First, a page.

All the excess stimulation may cause changes in your dog’s normal behaviors, such as vocalizing, aggression, pacing, cowering, destroying a confining space, or having inappropriate urination or defecation. For your pet’s safest Halloween experience, minimize all stressful triggers. Keep your pet at home instead of accompanying your family during trick-or-treating outings. Vigorously exercising your pooch a few hours before being left at home can promote a more restful state while your are out and about. Additionally, veterinarian-recommended natural products or prescription medications can be used as needed to relieve anxiety or induce a sedated state.
If you live in an area where the leaves fall on a seasonal basis, collecting the leaves into piles creates a chance for healthful activities involving both people and pets. After all, working up a sweat raking leaves, and then reaping the reward of jumping to leaf pile with your pooch sounds like a wonderful way to spend a fall day.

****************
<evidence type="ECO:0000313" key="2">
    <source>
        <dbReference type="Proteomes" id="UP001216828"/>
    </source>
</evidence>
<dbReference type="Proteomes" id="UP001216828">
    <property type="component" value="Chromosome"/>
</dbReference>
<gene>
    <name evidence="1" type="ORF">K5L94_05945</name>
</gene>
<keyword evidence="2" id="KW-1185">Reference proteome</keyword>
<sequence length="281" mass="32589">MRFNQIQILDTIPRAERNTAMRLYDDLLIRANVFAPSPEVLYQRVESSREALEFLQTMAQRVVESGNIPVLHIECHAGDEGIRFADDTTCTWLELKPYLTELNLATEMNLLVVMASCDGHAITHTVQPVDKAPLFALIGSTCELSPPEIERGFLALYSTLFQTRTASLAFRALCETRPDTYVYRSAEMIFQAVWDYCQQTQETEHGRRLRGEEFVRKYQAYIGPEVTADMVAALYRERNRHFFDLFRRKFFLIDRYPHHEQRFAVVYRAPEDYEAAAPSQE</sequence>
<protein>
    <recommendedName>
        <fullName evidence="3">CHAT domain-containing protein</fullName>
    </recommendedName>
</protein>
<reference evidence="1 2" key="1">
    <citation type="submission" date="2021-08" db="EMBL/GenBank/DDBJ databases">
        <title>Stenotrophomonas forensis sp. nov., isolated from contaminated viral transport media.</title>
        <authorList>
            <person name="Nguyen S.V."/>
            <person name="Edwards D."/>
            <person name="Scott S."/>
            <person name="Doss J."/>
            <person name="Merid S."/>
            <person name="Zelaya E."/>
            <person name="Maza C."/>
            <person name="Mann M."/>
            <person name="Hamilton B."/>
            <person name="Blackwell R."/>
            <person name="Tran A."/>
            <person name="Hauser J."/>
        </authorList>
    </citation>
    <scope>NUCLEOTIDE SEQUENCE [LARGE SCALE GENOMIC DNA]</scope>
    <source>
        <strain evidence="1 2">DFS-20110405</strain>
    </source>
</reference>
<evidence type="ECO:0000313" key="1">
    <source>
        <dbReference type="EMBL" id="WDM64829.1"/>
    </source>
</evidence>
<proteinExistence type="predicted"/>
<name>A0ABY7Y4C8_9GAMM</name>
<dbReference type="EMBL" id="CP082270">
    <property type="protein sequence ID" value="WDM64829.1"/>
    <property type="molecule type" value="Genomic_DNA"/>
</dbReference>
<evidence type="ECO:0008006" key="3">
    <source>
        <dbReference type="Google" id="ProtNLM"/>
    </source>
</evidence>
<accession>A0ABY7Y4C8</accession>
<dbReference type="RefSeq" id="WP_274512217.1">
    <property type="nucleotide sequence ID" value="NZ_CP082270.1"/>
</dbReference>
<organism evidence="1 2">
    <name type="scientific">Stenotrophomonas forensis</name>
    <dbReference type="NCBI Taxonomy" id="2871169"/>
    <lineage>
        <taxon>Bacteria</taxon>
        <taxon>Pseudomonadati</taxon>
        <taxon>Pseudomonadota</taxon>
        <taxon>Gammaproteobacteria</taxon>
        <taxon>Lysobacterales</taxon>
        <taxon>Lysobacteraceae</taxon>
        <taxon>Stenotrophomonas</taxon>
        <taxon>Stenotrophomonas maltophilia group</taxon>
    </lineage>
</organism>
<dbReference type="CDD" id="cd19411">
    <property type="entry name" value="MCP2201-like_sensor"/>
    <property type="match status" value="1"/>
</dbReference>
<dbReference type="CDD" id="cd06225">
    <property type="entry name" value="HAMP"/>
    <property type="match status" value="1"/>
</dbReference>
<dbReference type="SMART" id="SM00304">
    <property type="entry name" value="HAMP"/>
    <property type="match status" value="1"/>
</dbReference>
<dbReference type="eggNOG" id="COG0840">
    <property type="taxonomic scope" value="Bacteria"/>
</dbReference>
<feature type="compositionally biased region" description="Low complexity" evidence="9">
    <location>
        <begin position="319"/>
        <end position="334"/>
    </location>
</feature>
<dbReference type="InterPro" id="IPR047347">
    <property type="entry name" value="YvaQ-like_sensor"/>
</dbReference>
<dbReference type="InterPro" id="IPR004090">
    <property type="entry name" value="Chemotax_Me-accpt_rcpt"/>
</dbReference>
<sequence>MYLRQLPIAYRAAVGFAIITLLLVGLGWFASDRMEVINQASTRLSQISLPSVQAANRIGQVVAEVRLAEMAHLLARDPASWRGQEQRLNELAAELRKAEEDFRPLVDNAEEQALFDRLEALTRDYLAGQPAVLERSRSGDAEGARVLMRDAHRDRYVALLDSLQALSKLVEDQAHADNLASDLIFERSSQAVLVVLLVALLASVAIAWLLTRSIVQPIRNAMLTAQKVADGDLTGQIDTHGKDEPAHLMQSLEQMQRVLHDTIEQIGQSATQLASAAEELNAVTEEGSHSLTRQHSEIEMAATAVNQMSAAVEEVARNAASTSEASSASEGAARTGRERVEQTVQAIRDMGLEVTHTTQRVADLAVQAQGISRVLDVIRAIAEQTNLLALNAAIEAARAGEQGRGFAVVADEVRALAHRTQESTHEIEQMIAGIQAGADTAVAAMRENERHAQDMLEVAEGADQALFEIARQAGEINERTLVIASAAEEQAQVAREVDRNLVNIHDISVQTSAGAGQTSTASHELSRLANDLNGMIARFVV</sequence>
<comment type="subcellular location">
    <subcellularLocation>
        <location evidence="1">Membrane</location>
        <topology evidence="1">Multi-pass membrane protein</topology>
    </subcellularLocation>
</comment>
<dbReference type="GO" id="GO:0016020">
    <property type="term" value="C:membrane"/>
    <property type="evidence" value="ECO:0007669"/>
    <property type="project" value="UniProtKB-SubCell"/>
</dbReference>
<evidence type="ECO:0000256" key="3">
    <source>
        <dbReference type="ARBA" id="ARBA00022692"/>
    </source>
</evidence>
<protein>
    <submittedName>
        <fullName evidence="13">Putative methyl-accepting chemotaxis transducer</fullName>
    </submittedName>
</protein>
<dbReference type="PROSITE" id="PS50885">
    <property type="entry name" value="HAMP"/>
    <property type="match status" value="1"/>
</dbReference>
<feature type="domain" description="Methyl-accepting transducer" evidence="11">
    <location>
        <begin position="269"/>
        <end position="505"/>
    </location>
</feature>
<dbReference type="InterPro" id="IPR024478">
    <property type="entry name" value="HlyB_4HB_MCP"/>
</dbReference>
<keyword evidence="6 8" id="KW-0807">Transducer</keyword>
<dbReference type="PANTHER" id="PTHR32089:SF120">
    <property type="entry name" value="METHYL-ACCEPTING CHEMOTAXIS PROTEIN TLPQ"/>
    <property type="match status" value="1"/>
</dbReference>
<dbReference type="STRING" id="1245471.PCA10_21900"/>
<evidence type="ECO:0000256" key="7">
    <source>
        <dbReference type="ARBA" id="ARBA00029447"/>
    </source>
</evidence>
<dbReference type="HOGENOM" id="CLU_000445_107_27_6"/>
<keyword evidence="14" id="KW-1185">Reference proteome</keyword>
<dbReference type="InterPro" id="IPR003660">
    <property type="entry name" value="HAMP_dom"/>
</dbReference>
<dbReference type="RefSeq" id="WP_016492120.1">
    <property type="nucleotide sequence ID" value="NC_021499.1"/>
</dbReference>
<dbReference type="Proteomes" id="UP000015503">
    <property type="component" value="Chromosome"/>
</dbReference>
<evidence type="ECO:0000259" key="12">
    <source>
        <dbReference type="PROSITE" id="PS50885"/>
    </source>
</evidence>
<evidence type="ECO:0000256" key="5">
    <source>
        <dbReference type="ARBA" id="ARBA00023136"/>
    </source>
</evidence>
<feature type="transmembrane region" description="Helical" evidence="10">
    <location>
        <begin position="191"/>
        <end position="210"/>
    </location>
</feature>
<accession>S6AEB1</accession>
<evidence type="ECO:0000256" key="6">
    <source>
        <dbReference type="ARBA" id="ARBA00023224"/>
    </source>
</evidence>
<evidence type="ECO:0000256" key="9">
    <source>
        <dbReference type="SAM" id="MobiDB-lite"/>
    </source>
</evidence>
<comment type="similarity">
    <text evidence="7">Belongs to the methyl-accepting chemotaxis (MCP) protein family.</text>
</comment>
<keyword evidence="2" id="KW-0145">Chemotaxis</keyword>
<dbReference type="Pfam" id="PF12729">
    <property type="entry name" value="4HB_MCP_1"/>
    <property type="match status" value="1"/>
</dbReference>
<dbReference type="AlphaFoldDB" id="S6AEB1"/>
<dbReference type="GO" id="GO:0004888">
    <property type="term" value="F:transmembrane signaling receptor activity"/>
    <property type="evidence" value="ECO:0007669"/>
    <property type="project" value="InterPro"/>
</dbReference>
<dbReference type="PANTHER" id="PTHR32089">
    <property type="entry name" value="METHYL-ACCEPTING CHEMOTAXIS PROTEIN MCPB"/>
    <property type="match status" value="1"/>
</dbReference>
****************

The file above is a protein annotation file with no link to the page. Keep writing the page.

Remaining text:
For the most part, there is little significant concern about letting dogs participate in observed sessions of play in piles of freshly fallen leaves. Concern arises when moisture accumulates in the leaf pile and permits the growth of bacteria or molds. Dogs can be exposed to these microorganisms through direct consumption or ingestion after contact with their paws or fur. Toxic exposure to the digestive tract, kidneys, liver, neurological system or other body parts can ensue.
Dried leaves and other environmental debris (pollen, dust, etc.) can create environmental allergens that have potential to irritate a dog’s eyes, respiratory tract, or skin. A vigorous romp through a pile of leaves would increase exposure to these allergens and likely cause eye discharge, sneezing, coughing, or licking, scratching or chewing the skin.